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Perfecting information.

March 3, 2011

In domestic climate change wonkery, the big news this week is from EPA, who released a study finding that the Clean Air Act’s 20-year stint of regulating air pollutants like smog and soot will pay back with annual benefits of $2 trillion by 2020. The benefit estimates are based on prevented deaths, cases of heart disease and asthma flare-ups, and associated missed work and school days. The study should strengthen the agency’s position as it’s poised to regulate greenhouse gases, and you can’t regulate properly without knowing the costs and the (perpetually ignored) benefits.  (On the other hand, the Republican budgetary assault against the EPA continues apace, such that Pew Center on Global Climate Change President Eileen Claussen speculates that Obama might sign a delay provision on greenhouse gas rules.)

Of course, it’s not like we all have perfect information about environmental costs. That’s why I’m glad to see that Transparency International has reported on the corruption and disclosure policies of 44 oil companies (the report itself is available here). The data itself is (ironically, disappointingly) pretty opaque, but it underscores the important point that states should require sufficient disclosure from the companies that enjoy the privileges of operating in their borders so that regulators can properly assess the costs and benefits of their operations. On the international level, there are costs and benefits that affect foreign relations, as the Guardian article suggests. On the domestic level, we’ll hopefully see some strong disclosure rules to implement the Dodd-Frank Wall Street Reform Act section targeting oil, gas, and mining companies.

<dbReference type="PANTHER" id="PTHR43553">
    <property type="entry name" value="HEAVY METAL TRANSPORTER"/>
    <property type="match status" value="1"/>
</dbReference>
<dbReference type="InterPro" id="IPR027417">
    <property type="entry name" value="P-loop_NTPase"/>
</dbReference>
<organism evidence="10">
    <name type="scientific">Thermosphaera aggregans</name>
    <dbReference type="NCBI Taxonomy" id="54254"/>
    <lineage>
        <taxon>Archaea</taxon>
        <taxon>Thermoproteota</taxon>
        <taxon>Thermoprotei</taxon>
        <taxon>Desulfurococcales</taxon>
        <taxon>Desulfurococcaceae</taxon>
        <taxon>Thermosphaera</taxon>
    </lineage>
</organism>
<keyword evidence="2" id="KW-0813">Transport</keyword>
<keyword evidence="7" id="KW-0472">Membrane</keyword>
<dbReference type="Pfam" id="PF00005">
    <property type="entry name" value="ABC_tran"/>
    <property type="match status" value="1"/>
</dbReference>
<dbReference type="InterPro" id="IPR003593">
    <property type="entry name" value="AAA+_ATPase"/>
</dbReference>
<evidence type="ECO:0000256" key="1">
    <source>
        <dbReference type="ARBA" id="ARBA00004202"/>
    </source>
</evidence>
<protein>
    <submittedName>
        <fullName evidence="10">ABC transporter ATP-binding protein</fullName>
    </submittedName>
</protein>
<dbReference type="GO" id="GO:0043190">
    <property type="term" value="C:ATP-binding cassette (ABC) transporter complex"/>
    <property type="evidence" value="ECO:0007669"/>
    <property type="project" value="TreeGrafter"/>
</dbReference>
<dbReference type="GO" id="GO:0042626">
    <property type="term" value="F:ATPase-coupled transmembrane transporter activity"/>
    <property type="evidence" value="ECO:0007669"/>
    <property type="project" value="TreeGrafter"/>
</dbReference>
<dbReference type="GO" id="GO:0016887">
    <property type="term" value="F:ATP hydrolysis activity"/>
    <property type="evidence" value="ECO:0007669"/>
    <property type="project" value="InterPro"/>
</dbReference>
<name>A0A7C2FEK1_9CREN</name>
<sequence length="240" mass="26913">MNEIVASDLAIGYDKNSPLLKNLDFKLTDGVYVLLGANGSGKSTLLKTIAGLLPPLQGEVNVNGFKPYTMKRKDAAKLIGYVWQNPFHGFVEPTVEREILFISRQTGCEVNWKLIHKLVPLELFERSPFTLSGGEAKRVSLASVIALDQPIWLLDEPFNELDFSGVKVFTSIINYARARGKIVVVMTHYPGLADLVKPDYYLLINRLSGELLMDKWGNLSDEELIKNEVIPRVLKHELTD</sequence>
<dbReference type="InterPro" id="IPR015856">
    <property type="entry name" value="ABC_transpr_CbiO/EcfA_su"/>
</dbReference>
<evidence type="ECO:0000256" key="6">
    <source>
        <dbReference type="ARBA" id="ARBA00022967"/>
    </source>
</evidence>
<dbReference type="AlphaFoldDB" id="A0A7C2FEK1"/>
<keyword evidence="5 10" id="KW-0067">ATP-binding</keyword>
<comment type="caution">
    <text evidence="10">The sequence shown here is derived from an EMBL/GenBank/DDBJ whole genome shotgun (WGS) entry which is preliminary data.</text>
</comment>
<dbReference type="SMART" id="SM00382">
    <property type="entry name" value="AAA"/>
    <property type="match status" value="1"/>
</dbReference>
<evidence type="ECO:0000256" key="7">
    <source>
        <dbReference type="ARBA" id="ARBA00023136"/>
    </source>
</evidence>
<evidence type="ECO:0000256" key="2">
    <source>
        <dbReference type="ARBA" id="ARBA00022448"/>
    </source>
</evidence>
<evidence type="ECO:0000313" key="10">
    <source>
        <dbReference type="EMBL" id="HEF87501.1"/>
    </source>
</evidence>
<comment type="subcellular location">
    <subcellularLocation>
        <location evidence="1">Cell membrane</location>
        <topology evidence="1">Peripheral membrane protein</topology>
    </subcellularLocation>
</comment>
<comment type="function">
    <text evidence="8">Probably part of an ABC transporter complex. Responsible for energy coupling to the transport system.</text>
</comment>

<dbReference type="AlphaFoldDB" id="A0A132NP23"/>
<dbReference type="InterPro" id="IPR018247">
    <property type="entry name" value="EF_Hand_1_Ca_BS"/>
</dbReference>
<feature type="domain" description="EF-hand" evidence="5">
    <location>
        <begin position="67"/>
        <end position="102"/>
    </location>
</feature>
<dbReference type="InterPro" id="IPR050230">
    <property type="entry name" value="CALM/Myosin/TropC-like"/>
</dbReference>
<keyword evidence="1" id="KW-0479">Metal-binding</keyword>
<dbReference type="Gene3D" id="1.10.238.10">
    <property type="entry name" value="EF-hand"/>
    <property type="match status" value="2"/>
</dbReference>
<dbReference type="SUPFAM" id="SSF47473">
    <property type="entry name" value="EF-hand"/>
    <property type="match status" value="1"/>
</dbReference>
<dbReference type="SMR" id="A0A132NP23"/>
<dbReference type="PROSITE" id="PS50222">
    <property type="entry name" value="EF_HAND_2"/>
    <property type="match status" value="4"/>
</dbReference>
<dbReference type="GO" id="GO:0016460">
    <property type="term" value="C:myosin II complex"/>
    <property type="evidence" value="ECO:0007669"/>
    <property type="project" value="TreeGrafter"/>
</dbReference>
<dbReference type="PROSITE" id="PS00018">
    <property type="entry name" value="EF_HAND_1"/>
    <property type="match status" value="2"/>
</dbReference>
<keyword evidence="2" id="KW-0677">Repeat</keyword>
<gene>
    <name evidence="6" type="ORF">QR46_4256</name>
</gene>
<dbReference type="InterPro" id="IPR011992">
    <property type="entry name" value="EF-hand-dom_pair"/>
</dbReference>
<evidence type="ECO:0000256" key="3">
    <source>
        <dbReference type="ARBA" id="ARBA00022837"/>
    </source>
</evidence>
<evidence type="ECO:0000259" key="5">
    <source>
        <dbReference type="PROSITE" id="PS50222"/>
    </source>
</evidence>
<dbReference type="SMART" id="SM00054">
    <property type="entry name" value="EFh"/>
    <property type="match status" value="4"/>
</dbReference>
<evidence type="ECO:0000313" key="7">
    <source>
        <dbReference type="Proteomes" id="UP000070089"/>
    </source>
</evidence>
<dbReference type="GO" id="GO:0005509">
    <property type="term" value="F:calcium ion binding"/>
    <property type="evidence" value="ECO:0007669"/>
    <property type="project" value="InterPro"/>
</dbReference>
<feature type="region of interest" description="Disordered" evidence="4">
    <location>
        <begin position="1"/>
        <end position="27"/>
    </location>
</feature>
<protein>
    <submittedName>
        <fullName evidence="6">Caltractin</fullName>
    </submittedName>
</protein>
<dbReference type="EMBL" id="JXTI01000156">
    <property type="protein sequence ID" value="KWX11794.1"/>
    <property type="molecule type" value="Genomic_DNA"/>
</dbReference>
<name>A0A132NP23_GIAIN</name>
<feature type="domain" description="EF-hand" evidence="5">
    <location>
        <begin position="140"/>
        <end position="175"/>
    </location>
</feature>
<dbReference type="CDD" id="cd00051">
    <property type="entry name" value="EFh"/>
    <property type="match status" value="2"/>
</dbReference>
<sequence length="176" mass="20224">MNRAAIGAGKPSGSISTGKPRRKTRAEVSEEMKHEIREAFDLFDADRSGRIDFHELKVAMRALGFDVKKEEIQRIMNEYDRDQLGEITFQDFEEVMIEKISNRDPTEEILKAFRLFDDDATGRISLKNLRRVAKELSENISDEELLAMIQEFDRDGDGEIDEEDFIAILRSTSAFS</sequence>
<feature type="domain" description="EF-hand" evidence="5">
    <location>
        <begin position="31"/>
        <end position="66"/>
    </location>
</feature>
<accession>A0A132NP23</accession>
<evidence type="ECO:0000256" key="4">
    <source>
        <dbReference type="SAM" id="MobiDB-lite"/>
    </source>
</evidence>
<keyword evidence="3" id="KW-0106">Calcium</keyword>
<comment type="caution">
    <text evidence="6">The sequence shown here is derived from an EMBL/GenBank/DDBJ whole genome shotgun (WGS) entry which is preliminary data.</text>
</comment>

As to the more pedestrian, everyday matter of clothes-shopping, the New York Times reported on a new effort to provide “sustainability scores” for items of clothing. The Sustainable Apparel Coalition looks particularly promising because of its broad reach: members include heavyweights like Wal-Mart, Target, and H&M, as well as more traditionally eco-minded brands like Patagonia and Timberland. The group aims to work first on cleaning up supply chains before next targeting the harder problem of life cycle assessments.

The coalition’s tool is meant to be a database of scores assigned to all the players in the life cycle of a garment — cotton growers, synthetic fabric makers, dye suppliers, textile mill owners, as well as packagers, shippers, retailers and consumers — based on a variety of social and environmental measures like water and land use, energy efficiency, waste production, chemical use, greenhouse gases and labor practices.

Already, some of the participants – H&M and Levi’s, along with several other brands – have collaborated with the International Textile Garment & Leather Workers’ Federation to stop sandblasting jeans. The sandblasting process is harmful to workers: 40 garment workers in Turkey have died of silicosis since 2005. I think it’s great that these companies are voluntarily doing their part to improve the market with more transparent supply chains and effective collective bargaining. You know, since apparently it’s not the role of government to do stuff like that.

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